Last week when Baseball America released it’s prospect list, second baseman Devon Travis was ranked number one for the Detroit Tigers. Later that day, he was traded to the Toronto Blue Jays for center fielder Anthony Gose. The Tigers were actually trying to convert Travis to the outfield, as he played there late this season before suffering a core muscle injury in the final week of the season for the Double-A Erie SeaWolves. The injury kept him out of the Arizona Fall League, where he was scheduled to play second, but still see work in the outfield. Travis hit .298 with 10 home runs, 52 RBI’s, 156 stolen bases for Erie this season. He played 77 games for the Whitecaps in 2013, hitting .352 with 102 hits before being promoted to the Lakeland Flying Tigers. He was a 13th-round draft pick by Detroit in 2012. Despite the surprising trade, Travis had nothing but positive things to say about the Tigers organization.
“The Tigers do it right,” he stated to MLive.com. “Through and through. I wouldn’t have rather been drafted by any other team. I’m thankful for everything they’ve done for me.”
In exchange, the Tigers get left-handed hitter Anthony Gose, who is expected to possibly platoon in center with Rajai Davis, who bats right. I’m not sure why Detroit would trade their number one prospect for a platoon player, but the team has been without a true center fielder since trading away Austin Jackson. Gose is sure to help defensively, though. It’s frustrating sometimes seeing some pretty good prospects play in the minor just to be traded away, but that’s the business of baseball. We do wish Travis the best in Toronto’s organization. Detroit’s top 10 list by Baseball America includes seven former Whitecaps including Steven Moya, Buck Farmer, Domingo Leyba, Kevin Ziomek, Hernan Perez, and James McCann. As for Gose, we actually saw him play a couple of games for the New Hampshire Fisher Cats back in 2011, one in Manchester and one on the road in New Britain.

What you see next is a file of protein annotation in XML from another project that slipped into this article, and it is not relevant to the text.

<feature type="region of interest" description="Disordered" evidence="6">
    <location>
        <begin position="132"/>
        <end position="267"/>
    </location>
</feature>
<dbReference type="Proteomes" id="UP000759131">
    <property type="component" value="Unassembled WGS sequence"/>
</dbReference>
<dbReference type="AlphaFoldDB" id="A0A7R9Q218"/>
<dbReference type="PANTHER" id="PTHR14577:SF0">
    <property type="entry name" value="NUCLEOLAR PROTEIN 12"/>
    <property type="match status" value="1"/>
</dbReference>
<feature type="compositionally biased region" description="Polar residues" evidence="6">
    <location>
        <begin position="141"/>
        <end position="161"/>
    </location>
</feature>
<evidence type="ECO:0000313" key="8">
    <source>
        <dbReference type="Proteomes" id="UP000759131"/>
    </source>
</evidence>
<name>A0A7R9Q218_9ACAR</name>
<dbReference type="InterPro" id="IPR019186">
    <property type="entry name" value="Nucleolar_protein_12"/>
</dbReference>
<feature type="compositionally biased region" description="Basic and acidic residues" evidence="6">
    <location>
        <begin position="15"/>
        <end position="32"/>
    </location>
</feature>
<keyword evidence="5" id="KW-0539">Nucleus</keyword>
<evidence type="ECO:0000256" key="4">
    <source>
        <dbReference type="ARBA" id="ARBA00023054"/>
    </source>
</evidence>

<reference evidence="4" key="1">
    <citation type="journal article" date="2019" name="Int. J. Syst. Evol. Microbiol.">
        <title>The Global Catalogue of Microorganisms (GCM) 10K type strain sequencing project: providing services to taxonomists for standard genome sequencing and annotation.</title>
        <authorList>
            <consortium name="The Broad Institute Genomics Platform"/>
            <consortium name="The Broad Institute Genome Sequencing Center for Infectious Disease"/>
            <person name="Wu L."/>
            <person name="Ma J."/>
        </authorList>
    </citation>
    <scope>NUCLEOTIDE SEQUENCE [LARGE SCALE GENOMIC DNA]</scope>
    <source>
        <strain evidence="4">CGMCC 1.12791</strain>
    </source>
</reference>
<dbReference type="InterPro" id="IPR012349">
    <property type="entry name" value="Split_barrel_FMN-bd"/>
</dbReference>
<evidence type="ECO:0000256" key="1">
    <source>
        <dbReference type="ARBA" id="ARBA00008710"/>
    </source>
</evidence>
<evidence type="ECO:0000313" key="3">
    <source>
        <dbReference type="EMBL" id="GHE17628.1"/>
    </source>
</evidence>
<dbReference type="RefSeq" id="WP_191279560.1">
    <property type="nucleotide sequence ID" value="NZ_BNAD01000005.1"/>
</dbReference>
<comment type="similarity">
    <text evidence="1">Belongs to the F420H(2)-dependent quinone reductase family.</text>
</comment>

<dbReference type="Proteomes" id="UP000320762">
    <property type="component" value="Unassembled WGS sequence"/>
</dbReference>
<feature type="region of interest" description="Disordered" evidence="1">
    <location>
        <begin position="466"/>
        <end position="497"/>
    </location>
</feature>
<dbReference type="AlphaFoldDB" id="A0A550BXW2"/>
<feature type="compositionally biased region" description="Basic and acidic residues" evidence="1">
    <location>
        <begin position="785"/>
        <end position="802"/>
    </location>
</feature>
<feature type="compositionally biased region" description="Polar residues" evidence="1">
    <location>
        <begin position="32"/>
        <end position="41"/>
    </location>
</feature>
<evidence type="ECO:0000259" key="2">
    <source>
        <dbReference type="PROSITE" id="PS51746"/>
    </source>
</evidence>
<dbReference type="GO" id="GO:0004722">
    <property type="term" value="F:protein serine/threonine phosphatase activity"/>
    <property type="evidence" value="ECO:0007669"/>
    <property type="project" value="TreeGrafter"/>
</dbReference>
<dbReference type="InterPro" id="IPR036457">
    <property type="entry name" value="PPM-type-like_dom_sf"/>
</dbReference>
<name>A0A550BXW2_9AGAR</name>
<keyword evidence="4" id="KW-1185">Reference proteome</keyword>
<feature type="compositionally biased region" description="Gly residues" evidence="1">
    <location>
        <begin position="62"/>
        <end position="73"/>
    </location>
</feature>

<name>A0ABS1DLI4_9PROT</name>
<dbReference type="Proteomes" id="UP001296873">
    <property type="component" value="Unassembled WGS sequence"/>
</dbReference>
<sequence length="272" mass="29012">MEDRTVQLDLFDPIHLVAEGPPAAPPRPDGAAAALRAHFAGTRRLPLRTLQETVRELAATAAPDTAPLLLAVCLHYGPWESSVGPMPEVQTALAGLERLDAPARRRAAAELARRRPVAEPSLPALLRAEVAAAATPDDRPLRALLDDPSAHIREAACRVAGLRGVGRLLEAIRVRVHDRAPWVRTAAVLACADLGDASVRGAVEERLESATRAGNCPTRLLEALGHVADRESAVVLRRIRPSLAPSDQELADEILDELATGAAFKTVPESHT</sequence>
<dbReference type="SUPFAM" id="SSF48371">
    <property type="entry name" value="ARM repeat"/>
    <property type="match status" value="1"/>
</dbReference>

Players of the Year: The Detroit Tigers have named outfielder Steven Moya their Minor League Player of the Year, and Austin Kubitza the Pitcher of the Year. Moya, playing for the Erie SeaWolves this season, hit .276, with 33 doubles, three triples, while stealing 16 bases. He set records with Erie with 35 home runs and 105 RBI’s this season, also. Moya lead the Eastern League with 70 extra-base hits and was named the league’s MVP. He’s ranked as the Tigers’ No. 7 prospect by MLB.com. Kubitza pitched for the West Michigan Whitecaps this season, but we never had a chance to see him on the mound. He was named the Midwest League’s Pitcher of the Week on two separate occasions, and had an impressive 2.34 ERA this season. He had a 10-2 record for the ‘Caps and had 140 strike outs.
Executive of the Year: The Whitecaps’ vice president of ticket sales Steve McCarthy has been named the Midwest League Executive of the Year. This season the ‘Caps averaged 5,595 fans per game, good for fourth in the league, and their total attendance of 391,000 was the most through the gates of Fifth Third Ballpark since 2002. In all, this was one of West Michigan’s best seasons for advertising revenue, attendance, and ticket revenue. McCarthy was in intern for the Whitecaps in 1995, then with Van Andel Arena and The Palace of Auburn Hills. He worked for the Detroit Pistons as a ticket sales account representative and Director of Group Sales, before returning to West Michigan in 2001. He was promoted to vice president of ticket sales in 2005.